Burke on Patriots Bill Belichick: Is BB still a great coach?

Published : March 15, 2018 Updated : March 15, 2018
Bill Belichick seems unwilling to adapt to modern defensive trends. Getty Images
Bill Belichick made his bones in the NFL as a “defensive guy.”
 
Those images of Belichick on his knees, drawing up ingenious plays on a white board to the great players of the 1980s and early 90s New York Giants live on in NFL lore. In fact Belichick gets just as much if not more credit than the Giants head coach at the time – Bill Parcells – for that defense, specifically his superb game plan to stop Jim Kelly and the Buffalo Bills’ “K-Gun” offense in Super Bowl XXV.
 
Something has happened over the years, though. Belichick’s defenses have seemingly gotten less aggressive, year by year, since the Giants days and even his early Patriots days.
 
The identity of the Patriots under Belichick has been one of near-perfect balance. The championship winning Patriots teams of the early 2000s were led by their defense, but the offense was right there in terms of production by the time the team had won its third Super Bowl in 2004. The 2007 team flipped the script on this, as the Pats have had one of the league’s elite offenses ever since. In the past 10 years, the defense has been very good most of the time - but not quite as great as the offense has been.
 
Of course, the offense has been boosted a tad by the fact that it has the greatest quarterback of all-time steering the ship. The defense - while it’s had great players like Ty Law, Rodney Harrison, Richard Seymour, Tedy Bruschi, Vince Wilfork and Dont’a Hightower - has never had a Brady-level or Lawrence Taylor-level player on it. 
 
Those once-in-a-generation players are hard to come by, and Belichick’s been lucky enough to have coached both of them. 
 
 
Humble pie
It’s really difficult to divvy up the pie of success and the pie of blame with all of this. Just like then defensive coordinator Belichick gets the brunt of the praise for scheming Taylor and the 80s Giants, shouldn’t Patriots offensive coordinator Josh McDaniels get the brunt of the praise for scheming Brady and the Patriots offense for most of these last 10 years?
 
Should Belichick get all the praise for the success of the Pats’ early 2000s defenses when they shut down the “Greatest Show on Turf” Rams and routinely got in the head of Peyton Manning in his prime? Should Romeo Crennel get any of that praise?
 
Conversely, should Belichick catch all of the flak from the Pats’ leaky defense this past season, which was highlighted (or lowlighted) by a back-up QB looking like Dan Marino against them in the Super Bowl? Don’t forget, the Pats had two weeks to prepare for Nick “Friggin’” Foles.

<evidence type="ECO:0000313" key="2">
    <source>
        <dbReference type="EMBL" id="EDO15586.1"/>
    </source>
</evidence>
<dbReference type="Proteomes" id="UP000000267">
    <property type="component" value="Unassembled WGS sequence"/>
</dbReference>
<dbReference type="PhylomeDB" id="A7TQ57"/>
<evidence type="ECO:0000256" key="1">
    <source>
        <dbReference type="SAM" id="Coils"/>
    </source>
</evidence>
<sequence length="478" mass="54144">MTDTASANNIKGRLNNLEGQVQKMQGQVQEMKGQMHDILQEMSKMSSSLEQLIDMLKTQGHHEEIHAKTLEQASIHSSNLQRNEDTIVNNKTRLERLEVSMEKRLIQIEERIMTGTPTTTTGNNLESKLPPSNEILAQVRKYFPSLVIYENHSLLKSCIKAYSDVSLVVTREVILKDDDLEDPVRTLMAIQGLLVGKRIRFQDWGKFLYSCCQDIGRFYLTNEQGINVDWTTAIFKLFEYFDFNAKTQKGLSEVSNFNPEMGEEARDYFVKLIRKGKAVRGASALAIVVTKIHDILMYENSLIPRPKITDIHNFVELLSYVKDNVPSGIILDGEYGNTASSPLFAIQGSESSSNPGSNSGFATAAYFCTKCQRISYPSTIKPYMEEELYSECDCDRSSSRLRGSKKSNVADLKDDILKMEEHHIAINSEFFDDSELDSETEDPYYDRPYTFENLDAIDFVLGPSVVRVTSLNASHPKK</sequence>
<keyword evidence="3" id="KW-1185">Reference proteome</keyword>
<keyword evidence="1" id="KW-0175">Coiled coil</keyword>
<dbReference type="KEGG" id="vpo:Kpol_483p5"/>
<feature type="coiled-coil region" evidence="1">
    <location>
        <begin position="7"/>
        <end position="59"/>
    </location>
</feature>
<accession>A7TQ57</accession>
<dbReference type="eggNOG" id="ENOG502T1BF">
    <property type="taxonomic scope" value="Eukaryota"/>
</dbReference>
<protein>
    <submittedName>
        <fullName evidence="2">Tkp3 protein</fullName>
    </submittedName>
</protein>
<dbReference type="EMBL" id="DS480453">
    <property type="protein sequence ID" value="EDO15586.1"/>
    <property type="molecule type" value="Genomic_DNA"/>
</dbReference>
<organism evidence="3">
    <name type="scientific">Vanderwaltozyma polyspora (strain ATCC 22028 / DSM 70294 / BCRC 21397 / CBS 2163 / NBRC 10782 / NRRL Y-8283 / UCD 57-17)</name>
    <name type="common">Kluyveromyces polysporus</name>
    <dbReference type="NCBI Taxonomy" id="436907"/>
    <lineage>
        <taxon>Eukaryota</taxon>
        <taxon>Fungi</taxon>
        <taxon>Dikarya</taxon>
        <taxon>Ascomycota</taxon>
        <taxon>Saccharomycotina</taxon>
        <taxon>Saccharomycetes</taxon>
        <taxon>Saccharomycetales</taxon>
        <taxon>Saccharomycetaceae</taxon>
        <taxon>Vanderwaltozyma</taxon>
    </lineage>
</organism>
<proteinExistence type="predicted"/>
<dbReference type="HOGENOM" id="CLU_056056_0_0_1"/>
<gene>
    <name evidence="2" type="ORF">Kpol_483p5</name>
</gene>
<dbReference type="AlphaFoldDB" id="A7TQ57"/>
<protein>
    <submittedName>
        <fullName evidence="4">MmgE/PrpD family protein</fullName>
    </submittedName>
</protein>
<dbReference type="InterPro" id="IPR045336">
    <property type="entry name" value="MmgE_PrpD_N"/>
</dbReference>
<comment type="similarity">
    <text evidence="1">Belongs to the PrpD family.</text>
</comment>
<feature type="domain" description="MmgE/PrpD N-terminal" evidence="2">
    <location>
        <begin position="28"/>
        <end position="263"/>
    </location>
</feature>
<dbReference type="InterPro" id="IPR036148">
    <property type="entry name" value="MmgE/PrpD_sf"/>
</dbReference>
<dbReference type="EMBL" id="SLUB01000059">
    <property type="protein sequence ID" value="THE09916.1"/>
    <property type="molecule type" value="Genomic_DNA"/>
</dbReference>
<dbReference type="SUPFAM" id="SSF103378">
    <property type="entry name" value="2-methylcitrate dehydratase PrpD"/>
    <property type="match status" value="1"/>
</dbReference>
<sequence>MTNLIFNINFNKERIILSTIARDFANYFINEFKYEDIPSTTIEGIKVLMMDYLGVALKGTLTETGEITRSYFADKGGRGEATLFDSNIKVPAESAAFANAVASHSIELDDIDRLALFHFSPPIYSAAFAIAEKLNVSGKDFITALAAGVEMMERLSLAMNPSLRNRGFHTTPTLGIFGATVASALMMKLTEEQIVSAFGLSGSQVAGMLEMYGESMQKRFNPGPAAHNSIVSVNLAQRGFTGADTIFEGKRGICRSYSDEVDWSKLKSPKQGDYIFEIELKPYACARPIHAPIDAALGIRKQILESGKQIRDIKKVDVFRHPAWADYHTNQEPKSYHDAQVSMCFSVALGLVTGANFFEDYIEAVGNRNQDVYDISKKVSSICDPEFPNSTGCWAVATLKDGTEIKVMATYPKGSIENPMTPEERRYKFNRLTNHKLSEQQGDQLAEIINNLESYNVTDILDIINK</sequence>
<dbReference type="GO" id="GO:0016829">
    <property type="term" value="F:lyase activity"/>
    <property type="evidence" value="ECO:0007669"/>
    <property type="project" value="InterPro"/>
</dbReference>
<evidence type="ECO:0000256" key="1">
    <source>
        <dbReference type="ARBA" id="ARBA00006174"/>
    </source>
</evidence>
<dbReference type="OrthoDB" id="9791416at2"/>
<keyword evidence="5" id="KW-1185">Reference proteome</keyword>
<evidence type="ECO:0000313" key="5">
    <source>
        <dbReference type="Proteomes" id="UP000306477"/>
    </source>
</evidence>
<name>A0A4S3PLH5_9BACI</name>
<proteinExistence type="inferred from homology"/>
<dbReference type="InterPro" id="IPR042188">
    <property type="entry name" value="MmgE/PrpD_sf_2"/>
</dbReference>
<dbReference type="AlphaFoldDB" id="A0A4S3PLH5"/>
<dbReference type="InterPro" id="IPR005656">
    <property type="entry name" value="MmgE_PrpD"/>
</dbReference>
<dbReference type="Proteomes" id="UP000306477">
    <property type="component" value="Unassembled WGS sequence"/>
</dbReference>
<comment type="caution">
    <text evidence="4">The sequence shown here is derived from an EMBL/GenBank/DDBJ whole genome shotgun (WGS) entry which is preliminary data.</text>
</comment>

Does Matt Patricia deserve most of the heat?
 
The fact of the matter is, when things go right around here defensively – Belichick is typically the one who gets the praise. He was the one who waited for the Seahawks to make a mistake down at the goal line in Super Bowl XLIX. He was the one who was in Manning’s head all those years. He was the one who figured out the high-powered Rams. 
 
So how did what happened in Super Bowl LII happen?
 
It just still does not make a lick of sense that the guy who most everyone – including myself – considers to be the greatest defensive football coach of all-time could allow guys like Foles, and Corey Clement, and Nelson Agholor, and LeGarrette Blount to run roughshod all over him in the biggest game of the year.
 
Belichick’s defense gave up 41 points to these after-thoughts, and he’s the guy who used to slay Hall of Fame dragons like Kelly and Joe Montana, and Kurt Warner, and Manning.
 
Has the old man lost it?
 
Perhaps. He’s 65-years-old now. He’s much closer to the end of his coaching career than the beginning and all that.
 
But I truly believe, given the right mix of dynamic defensive players, that Belichick has one more kick-ass, take-no-prisoners all-time great defensive seasons in him. The problem is that Belichick the GM has been settling on B and C players for some time now. 
 
There are no Bruschis, there are no Laws, there are no Seymours, there are no Harrisons, there are no Wilforks on this team. There are certainly no LTs. 
 
There is a Hightower, but that’s about it in terms of A-listers.
 
 
Bend but don’t break is broken
The bend but don’t break approach simply does not work anymore. Belichick, who has been the king of adaptation in pro football for decades, simply refuses to mimic some of these other defensive approaches that are working around the league.
 
We’ve been taught in New England for the past 15 years that yards allowed per game is a useless stat, right up there with QBR. Points are the only thing that matters, we’ve been told. Tighten up in the red zone, give up a bunch of field goals, limit the touchdowns, and you’re golden. 
 
But consider the top four defenses in the NFL in yards allowed per game this past season: 1. Vikings, 2. Jaguars, 3. Broncos, 4. Eagles.
Three of those teams went to at least the conference championship game this past season and the other one won a Super Bowl thanks to their stifling defense just two years ago. The Patriots, meanwhile, finished 29th in yards allowed per game this past season.
 
This past season, the best defensive teams in the NFL had ball hawks. The Jaguars had 21 interceptions on the season, second in the league. The Eagles were tied for fourth with 19. 
 
This past season, the best defensive teams were aggressive as hell, too.
 
The Jags forced 17 fumbles in 2017. The Eagles forced 16.
 
The Patriots? They forced just 9, and they ranked 30th in the NFL in that category.
 
The Patriots still do not have a defensive coordinator and it’s mid-March. 
 
So, I nominate Bill Belichick. 
 
If he really is the great defensive mind we all believe him to be, then it’s time to show it one more time.
 
 
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